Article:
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Gopeesingh calls on parents: Take more active role in children’s education
As 250,000 students in early childhood, primary and secondary schools begin the new school term today, Education Minister Dr Tim Gopeesingh says the country is suffering from a crisis in parenting. “Parents, please remember that without your commitment to your children’s education and personal development, our society is in danger of losing even more of our young people to crime and violence,” he said in a statement yesterday.
“We suffer a crisis in parenting at this time and the time has come for you to recommit to your duties and responsibilities to your children.”President of the National Parent/Teacher Association (NPTA) Zena Ramatali, who agreed with the minister, said parents must also advocate for the rights of their children. She said parents must speak out when schools were in disrepair and when there was a lack of resources.
“Parents must also teach their children to be kind to others and therefore not to bully other children because what the learn at home they would practise at school,” Ramatali said. “Parents must also ensure that children do not wilfully damage school property.” She said she was “horrified” by what some children wrote in the toilets and on the walls of schools.
Urging parents to build stronger bonds with their children, Gopeesingh called on parents to talk to their children about their lives, problems, interests and their emotions. A critical part of parenting, Gopeesingh said, was ensuring that children were properly supervised at all times. “Let them know they are subject to strong boundaries and discipline...And above all, let them know that you love and care for them.”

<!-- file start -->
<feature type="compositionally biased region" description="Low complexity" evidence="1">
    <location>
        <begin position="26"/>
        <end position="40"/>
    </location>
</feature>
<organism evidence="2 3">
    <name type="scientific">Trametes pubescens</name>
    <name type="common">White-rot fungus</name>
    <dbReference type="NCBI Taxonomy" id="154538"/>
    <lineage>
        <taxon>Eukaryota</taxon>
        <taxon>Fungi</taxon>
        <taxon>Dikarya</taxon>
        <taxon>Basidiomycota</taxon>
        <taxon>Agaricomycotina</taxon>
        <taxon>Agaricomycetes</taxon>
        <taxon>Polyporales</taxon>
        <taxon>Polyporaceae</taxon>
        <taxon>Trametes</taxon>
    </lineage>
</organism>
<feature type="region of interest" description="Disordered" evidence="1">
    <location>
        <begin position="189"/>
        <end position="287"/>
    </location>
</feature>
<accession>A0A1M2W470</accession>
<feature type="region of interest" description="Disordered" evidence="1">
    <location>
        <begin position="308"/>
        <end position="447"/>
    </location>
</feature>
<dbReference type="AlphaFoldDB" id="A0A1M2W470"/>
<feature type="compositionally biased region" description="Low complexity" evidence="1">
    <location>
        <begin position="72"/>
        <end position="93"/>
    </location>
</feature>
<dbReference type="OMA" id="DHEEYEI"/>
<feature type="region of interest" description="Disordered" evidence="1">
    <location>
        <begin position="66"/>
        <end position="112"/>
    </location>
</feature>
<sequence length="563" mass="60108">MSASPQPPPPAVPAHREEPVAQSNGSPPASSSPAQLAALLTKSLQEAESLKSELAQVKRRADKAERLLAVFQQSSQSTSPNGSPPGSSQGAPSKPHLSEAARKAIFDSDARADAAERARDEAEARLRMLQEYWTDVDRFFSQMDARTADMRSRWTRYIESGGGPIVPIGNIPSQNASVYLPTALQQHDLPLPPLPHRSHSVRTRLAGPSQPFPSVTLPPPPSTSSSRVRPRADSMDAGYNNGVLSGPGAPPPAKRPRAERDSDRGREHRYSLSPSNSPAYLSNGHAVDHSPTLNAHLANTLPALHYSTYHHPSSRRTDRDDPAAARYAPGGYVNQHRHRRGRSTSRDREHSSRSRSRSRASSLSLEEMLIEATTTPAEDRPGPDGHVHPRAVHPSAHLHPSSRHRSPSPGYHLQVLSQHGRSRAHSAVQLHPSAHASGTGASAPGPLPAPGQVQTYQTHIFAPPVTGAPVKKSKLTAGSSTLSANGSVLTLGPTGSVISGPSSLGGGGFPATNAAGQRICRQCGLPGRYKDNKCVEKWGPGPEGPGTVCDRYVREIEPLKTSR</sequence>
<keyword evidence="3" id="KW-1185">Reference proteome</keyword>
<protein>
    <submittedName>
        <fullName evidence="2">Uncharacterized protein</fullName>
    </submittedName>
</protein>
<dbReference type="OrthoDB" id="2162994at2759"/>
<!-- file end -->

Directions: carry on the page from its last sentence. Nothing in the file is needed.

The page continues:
Gopeesingh also appealed to principals and teachers to recommit themselves to their jobs, as teacher absenteeism was still a critical problem to be tackled by the ministry. He said more committed teachers would also create better performing students. “To the principals and teachers, I applaud you for your dedicated work but I must implore you to also recommit to the very noble task you are entrusted with as educators,” the minister said.
“We seek a reduction in teacher absenteeism and better academic performance among our students, especially in their literacy and numeracy skills. “Many children come from dysfunctional backgrounds, making your tasks as teachers more important and more powerful. “Teach our children with inspiration, love, caring and dedication and our country will be a better place for it.”
Ramatali, however, said teachers had a duty to inform parents how their children were performing and give specific areas of improvement. “We do not want to see ‘Good’ or ‘Room for Improvement’ on the report books...We want to see what the specific areas for improvement are,” she said. “Parents must also be made aware what are the teachers actually teaching and it is the duty of the teachers to inform the parents about this.”
She said parents must not only be loving and kind to their children but they must also create an environment as such. “Parents must listen without being judgmental and they must make time for their children,” Ramatali said. “They also need to pray with their children because many children are growing up without knowing God... Parents need to prepare, play and pray with their children.”
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